Genealogy is a hobby of surprises, and one such surprise came this morning when I received the Marriage Certificate from Eliza Bowers (d.1915) and her husband, Horace William Basham (1833-1931). Eliza and Horace are my GG-Grandparents. I know this as they are both referenced in the birth certificate of their daughter Elizabeth Ann Basham. On top of this I’m lucky that Horace has such a wonderfully unusual first name, which means tracing them through they census returns is a low-risk occupation.
As part of my genealogical research this year I’m focusing on identifying the ancestors of my known ancestors (that makes sense, right ?). I’ve therefore been hoping to identify the parents of Eliza Bowers which, until the Marriage certificate arrived this morning, I believed to be John and Mary Bowers. It came as a massive shock to see Eliza’s father named as Thomas Thompson, something that has left me rather confused. Let’s look at the evidence.
Firstly we should start with the Marriage Certificate itself.
Two important points to note here. Firstly Eliza Bowers is described as a Spinster, so this is not a widow re-marrying with her first husband’s name. Secondly there is no indication that Thomas Thompson is dead, so we should be able to trace him in the 1851 and 1841 Censuses.
As I mentioned before, I had long assumed that Eliza was the daughter of John and Mary Bowers. There was, after all, only one Eliza Bowers in 1851 census that fitted her age, where she lived and a likely birth-place. This is Eliza is living in Brandon with her parents, John and Mary.
Looking through Eliza’s census later records there were conflicting records of her birth place. In some cases I suspect there “errors” are due to a lazy census enumerator, who found out where the head of the family was born, then just assumed his wife was born in the same place. Eliza’s list of her census birth locations is as follows: 1861 – Brandon, Suffolk. 1871 – Santon, Norfolk. 1881 – Santon Downham, Suffolk. 1891 – Not Found. 1901 – Brandon, Suffolk. 1911 – Brandon, Suffolk. Whilst there is a fair mix of places here, the most common location is Brandon, Suffolk.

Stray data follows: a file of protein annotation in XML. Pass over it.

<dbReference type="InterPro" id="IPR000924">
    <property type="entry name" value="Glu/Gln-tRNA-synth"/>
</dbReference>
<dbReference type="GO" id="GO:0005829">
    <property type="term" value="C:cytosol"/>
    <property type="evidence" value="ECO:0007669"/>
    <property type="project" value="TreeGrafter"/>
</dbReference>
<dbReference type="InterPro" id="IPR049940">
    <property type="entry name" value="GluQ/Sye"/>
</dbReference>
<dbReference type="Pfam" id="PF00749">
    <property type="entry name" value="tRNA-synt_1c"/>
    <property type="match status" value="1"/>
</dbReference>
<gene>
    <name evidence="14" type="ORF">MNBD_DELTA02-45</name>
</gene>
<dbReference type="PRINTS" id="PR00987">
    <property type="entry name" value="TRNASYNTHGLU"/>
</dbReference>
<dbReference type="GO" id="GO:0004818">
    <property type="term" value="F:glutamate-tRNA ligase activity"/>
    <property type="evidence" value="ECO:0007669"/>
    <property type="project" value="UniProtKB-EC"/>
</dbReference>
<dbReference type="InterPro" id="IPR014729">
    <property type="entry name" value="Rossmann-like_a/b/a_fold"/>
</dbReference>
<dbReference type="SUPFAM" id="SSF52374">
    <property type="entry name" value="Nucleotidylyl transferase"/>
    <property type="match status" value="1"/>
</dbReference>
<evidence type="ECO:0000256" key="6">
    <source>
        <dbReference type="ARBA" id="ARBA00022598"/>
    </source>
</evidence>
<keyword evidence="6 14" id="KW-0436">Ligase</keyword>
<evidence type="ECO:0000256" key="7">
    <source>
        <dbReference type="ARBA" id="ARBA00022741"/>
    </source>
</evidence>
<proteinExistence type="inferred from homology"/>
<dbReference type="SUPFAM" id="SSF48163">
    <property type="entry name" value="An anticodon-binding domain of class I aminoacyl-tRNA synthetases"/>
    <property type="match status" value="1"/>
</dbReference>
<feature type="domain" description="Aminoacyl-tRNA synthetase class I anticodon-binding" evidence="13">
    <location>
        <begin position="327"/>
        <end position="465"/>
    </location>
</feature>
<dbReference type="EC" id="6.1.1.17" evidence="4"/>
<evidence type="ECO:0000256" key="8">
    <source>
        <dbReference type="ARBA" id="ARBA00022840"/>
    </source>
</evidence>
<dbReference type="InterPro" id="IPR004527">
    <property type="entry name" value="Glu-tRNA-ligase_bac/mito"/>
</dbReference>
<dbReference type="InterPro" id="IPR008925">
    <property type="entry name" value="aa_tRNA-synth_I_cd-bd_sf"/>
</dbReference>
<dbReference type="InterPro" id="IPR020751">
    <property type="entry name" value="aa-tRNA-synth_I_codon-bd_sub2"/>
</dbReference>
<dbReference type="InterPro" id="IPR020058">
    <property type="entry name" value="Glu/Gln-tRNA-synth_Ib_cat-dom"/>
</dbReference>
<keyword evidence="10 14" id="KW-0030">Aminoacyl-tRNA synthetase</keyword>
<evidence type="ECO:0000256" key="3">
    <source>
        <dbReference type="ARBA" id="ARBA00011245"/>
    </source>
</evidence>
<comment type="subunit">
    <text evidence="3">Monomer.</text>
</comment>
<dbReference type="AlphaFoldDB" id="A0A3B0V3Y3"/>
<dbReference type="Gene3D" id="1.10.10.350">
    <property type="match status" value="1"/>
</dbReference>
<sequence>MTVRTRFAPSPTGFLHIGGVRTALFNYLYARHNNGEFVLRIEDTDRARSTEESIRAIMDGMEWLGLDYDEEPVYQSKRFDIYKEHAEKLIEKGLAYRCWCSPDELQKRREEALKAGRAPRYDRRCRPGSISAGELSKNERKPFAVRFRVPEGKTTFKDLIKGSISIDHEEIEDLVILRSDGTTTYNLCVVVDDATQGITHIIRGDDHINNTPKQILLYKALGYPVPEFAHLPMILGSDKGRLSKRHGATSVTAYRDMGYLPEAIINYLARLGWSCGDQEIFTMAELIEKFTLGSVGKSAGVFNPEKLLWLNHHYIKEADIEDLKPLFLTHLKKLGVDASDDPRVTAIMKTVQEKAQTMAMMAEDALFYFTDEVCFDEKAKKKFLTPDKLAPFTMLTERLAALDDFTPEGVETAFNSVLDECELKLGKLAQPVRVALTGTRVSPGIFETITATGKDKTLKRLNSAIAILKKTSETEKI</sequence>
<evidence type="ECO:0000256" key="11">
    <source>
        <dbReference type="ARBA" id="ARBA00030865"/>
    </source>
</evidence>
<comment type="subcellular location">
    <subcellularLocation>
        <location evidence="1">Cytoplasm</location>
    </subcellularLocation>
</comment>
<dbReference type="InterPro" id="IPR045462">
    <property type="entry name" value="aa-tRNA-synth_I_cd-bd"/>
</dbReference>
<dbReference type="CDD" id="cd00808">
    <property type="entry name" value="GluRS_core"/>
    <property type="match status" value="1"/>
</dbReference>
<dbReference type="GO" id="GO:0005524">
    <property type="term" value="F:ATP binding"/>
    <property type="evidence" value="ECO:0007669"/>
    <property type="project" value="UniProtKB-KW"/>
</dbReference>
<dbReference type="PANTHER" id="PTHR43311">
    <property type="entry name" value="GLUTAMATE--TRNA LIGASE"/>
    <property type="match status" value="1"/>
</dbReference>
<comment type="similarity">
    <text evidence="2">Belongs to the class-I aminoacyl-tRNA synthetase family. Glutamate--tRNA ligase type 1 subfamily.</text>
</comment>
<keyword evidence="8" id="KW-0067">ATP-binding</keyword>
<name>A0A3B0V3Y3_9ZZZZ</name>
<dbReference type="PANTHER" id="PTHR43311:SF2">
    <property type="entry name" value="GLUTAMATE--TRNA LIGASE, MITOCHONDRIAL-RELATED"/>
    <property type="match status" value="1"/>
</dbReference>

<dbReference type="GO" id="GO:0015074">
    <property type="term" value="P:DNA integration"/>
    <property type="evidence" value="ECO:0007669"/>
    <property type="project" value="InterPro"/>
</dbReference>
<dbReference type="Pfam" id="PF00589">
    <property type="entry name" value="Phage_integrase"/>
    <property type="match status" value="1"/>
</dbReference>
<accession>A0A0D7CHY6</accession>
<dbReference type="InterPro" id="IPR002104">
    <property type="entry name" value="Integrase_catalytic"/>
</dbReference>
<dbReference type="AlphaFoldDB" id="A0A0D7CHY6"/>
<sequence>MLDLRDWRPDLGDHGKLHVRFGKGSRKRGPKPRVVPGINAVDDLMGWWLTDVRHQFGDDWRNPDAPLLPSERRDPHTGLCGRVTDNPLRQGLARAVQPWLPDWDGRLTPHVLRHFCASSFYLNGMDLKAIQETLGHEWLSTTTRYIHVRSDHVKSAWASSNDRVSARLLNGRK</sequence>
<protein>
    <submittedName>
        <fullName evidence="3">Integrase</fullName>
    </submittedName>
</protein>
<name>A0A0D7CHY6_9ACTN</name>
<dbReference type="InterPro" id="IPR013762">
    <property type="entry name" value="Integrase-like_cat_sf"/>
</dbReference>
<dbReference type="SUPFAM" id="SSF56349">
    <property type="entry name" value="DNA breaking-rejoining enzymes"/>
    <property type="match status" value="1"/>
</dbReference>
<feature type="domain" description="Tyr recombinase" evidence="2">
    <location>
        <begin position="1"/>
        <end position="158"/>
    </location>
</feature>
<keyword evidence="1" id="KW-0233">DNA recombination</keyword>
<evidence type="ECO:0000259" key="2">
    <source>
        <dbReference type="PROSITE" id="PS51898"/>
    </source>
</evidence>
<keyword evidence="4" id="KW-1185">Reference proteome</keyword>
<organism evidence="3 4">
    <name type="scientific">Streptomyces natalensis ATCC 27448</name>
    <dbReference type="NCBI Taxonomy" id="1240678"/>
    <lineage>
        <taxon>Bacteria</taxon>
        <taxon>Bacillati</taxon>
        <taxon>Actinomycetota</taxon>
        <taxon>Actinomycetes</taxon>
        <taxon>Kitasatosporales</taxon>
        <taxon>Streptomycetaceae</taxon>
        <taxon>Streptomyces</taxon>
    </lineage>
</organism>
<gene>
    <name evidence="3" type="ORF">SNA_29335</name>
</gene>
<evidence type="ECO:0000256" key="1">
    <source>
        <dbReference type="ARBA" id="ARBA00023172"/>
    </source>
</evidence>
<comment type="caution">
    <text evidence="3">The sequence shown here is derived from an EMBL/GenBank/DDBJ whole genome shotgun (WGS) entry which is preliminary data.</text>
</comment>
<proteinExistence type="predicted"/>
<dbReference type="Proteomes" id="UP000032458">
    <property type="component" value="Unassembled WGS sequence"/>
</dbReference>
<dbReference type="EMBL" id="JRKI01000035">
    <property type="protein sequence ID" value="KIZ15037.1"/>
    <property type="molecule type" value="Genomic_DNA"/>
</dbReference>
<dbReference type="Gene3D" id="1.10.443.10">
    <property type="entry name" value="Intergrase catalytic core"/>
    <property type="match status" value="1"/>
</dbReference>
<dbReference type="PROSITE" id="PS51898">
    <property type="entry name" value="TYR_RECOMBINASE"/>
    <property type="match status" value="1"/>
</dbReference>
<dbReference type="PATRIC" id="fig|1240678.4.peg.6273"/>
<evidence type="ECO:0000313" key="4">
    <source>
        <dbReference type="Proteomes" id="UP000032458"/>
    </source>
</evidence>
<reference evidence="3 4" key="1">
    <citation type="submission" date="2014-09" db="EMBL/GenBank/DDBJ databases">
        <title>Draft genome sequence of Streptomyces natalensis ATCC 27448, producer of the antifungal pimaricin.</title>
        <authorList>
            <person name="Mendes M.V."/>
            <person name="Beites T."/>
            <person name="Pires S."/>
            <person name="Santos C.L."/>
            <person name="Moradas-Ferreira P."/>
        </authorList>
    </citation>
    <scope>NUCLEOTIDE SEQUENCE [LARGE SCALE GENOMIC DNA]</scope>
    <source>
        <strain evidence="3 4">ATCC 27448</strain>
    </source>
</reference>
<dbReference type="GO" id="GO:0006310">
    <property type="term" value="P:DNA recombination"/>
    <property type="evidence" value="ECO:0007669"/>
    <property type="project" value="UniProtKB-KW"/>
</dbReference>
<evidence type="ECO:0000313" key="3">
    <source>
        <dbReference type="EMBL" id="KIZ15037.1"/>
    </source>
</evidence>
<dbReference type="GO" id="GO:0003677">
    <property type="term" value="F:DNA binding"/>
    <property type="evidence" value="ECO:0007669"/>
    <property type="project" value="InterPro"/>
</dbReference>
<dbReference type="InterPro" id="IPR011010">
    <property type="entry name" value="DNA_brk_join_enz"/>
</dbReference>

A month ago, I bought a copy of the Baptism records for Fordham Deanery of Suffolk from the Suffolk Family History Society. When I looked up Eliza Bowers, baptized in Brandon, I fully expected to confirm Eliza’s parents. Indeed they were there, however the next record was for another Eliza Bowers born a few months later. This second one listed Elizabeth Bowers as the mother, with no father recorded. The full records are shown below.
Having received the marriage certificate it began to look like Elizabeth Bowers was the mother of Eliza. What has really clinched this though is that I have found this record from the 1851 Census.
There is also a record from the 1841 Census with Thomas, Elizabeth and Eliza (see below). In that record both parents are recorded as being 25 years old, although the 1841 Census ages were supposed to be rounded to the nearest 5 years. If she was really that old in 1841 then Elizabeth could well have been only 16 when Eliza was born.
I feel reasonably confident I’ve now got the correct parents for Eliza. The fact I got it wrong for so long shows how dangerous it can be to make assumptions when researching your family. In particular, the assumption that if there is just one record for an ancestor (i.e. the 1851 Census record for Eliza Bowers) it must be the correct one is clearly wrong.
I’ve always like Eliza Bowers. She’s one of the few women among my ancestors who was ever credited with having an occupation (a Fur Cutter – probably of rabbit pelts). I’m therefore pleased to have (IMHO) identified her real parents. Hopefully I can now stretch my Thompson and Bowers ancestors further into the past.
I’m still not 100% certain that Thomas Thompson is the father of Eliza. I’ve seen family trees on ancestry.com that have Elizabeth Bowers and Thomas Thompson marrying on 2nd December 1839. This is supported by the freeBMD website. That is over 7 years after Eliza was born. Did Thomas really wait 7 years before “making an honest women” out of Elizabeth ? If this is the case then I must say I’m rather disappointed in my ancestor. I don’t think it’s easy being a single-parent in any age, let alone in the early 19th Century Britain.
An alternative, that I’ve seen before, was that Thomas “adopted” Elizabeth’s existing children when he married her. As a result the children, like Eliza, often end up in the censuses with the surname of their adopted father.
Another possibility is that Thomas and Elizabeth were living together but didn’t get married straight away. This may have offended the sensibilities of the local church. It’s interesting that Eliza’s younger brothers Henry and Robert don’t appear to have been baptized (or at least not in Brandon). Younger siblings, Maria (b.1843), twin-sister Hannah (b.1843) and William (b.1847) were baptized. Perhaps the church only baptized those children born after their parents were married.
Any thoughts on Thomas Thompson ? Is he Eliza’s biological father ? Please feel free to use the comments section below.
PS. Before you ask. Yes, the title of this posting was inspired by this song: